Of decanters and claret jugs

Decanters and claret jugs as part of a setting recreating a birthday held for Alexander Macleay at Lake Innes

Decanters and claret jugs as part of a setting recreating a birthday held for Alexander Macleay at Lake Innes. Photo © Leo Rocker

Mainly used nowadays for allowing good wines to breathe, in the days before commercial bottling the decanter was de rigeur. As another festive season fades into your memory, settle back with a claret jug of restorative toast water – but don’t forget to clean it afterwards! Continue reading

War over the breakfast table!

Silverplate eggcup cruet from Elizabeth Bay House.

Silverplate eggcup cruet. Sydney Living Museums EB95/1-8. Photo © Paolo Busato for Sydney Living Museums

We often recreate breakfast scenes in our houses, evoking a time when the first meal of the day certainly wasn’t grabbed at a takeaway or drive-through. Here’s a tale of googy eggs, egg cups and bloody war at the breakfast table! Continue reading

Fowl play!

Davros the rooster and chickens at Rouse Hill House

Davros the rooster and chickens at Rouse Hill House. Photo Scott Hill © Sydney Living Museums

Why did the chicken cross the playground? To get to the other slide! BOOM BOOM! Okay that was far from im-peck-able. You could say it was egg-stremely bad! But how can I resist an egg-cellent yolk to introduce our new series of posts dedicated to the chicken and the egg! Continue reading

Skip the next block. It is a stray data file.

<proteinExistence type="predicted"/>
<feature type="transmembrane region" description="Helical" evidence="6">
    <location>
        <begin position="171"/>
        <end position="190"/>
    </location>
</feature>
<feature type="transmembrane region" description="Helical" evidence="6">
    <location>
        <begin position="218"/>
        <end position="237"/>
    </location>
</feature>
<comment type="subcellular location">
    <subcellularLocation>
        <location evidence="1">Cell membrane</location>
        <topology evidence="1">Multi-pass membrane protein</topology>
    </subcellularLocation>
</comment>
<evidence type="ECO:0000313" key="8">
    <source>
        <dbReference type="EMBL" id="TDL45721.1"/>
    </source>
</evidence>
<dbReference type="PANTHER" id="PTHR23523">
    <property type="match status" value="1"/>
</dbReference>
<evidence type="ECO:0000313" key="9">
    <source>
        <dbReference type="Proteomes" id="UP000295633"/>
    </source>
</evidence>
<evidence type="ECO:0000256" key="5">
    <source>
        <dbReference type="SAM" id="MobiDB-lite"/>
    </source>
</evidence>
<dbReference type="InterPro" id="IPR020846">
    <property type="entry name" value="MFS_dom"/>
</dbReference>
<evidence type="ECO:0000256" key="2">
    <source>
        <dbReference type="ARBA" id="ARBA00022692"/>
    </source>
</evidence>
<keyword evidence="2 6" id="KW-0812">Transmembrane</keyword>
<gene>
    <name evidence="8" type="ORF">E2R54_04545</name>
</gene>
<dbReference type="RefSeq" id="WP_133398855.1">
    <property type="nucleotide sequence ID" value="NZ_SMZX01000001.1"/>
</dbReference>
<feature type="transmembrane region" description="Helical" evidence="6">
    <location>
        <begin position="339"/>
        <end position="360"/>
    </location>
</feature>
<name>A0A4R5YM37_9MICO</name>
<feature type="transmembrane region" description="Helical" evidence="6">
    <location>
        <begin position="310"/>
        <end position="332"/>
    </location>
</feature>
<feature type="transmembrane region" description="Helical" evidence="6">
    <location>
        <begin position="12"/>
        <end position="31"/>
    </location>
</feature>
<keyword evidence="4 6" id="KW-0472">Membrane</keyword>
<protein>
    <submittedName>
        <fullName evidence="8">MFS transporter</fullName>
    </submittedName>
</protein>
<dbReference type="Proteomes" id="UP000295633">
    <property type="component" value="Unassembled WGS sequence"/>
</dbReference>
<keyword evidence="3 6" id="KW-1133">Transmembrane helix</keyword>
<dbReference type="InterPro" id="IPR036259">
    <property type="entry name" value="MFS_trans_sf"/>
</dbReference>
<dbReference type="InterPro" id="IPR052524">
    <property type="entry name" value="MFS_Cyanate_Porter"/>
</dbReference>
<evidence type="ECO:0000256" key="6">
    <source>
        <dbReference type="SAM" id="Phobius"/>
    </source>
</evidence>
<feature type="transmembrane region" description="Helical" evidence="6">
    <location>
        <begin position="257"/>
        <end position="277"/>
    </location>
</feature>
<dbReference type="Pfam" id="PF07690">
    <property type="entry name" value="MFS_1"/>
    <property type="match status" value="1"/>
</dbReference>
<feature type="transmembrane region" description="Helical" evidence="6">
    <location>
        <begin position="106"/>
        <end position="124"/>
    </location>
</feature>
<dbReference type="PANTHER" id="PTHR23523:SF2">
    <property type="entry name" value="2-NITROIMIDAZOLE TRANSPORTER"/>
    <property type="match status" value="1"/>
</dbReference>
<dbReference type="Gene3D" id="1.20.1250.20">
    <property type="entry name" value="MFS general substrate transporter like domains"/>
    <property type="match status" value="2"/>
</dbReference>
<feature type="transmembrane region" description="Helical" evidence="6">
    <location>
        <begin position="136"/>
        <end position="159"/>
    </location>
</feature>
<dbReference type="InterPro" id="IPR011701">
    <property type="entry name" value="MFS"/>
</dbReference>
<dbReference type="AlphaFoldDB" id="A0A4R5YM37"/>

How to host a Regency breakfast

Regency breakfast hams and figs

Regency breakfast at Elizabeth Bay House. Photo Jacqui Newling © Sydney Living Museums

We recently hosted a Regency-style breakfast in the grand dining room at Elizabeth Bay House as a “money can’t buy” experience for the literacy charity, Room to Read. The offer included a personalised gastronomy-focused tour of the House followed by a breakfast which was based on the menu plan given to Maria Macarthur in 1812, Continue reading

Avoiding a baked back

Detail from a dining scene from Judy March 25th 1868

Detail of a dining scene from 'Judy', March 25th 1868, showing a chair back in use. Reproduced from John Gloag, Short Dictionary of Furniture, Allen and Unwin, London, 1972

If you’ve sat near a roaring fireplace you’ll know that you can get a tad cooked. While pole screens were an option in the drawing room, when dining there was another quick fix: introducing the chair screen. Continue reading

Dining by lamplight

The Rouse Hill dining room by candlelight

The Rouse Hill dining room by candlelight. Photo Scott Hill © Sydney Living Museums

Currently at various Sydney Living Museums Houses we’re running a series of night time tours, where you can see the houses as their original occupants saw them lit by candle and lamplight. Which raises the vexing question of just HOW should you light the historic dining table? Continue reading

The feast continues

Burleigh-ware trade plate advertising willow pattern, c1935

Burleigh-ware trade plate advertising 'Willow-pattern' crockery, c1935. Private collection. Photo Scott Hill © Sydney Living Museums

Treat yourself to talks, tours, tastes and hands-on workshops

Now that we’ve all recovered from a month of festive feasting, February has something to offer every foodie. Continue reading

A colonial Christmas

Christmas in the South - egg-nog party

Christmas in the South - egg-nog party, W.L. Sheppard, 1870. Library of Congress: LC-USZ62-109127

Diaries and journals  are a wonderful source of detail in reconstructing past lives. Writing in the 1830s and 40s, the young Annabella Boswell recorded Christmas at Lake Innes. In her diaries we read of puddings and roast beef, cakes and shortbread, decorations – and of a drink that was the precursor to egg-nog, itself a drink that we may never have tried but have all heard of at Christmas time. Continue reading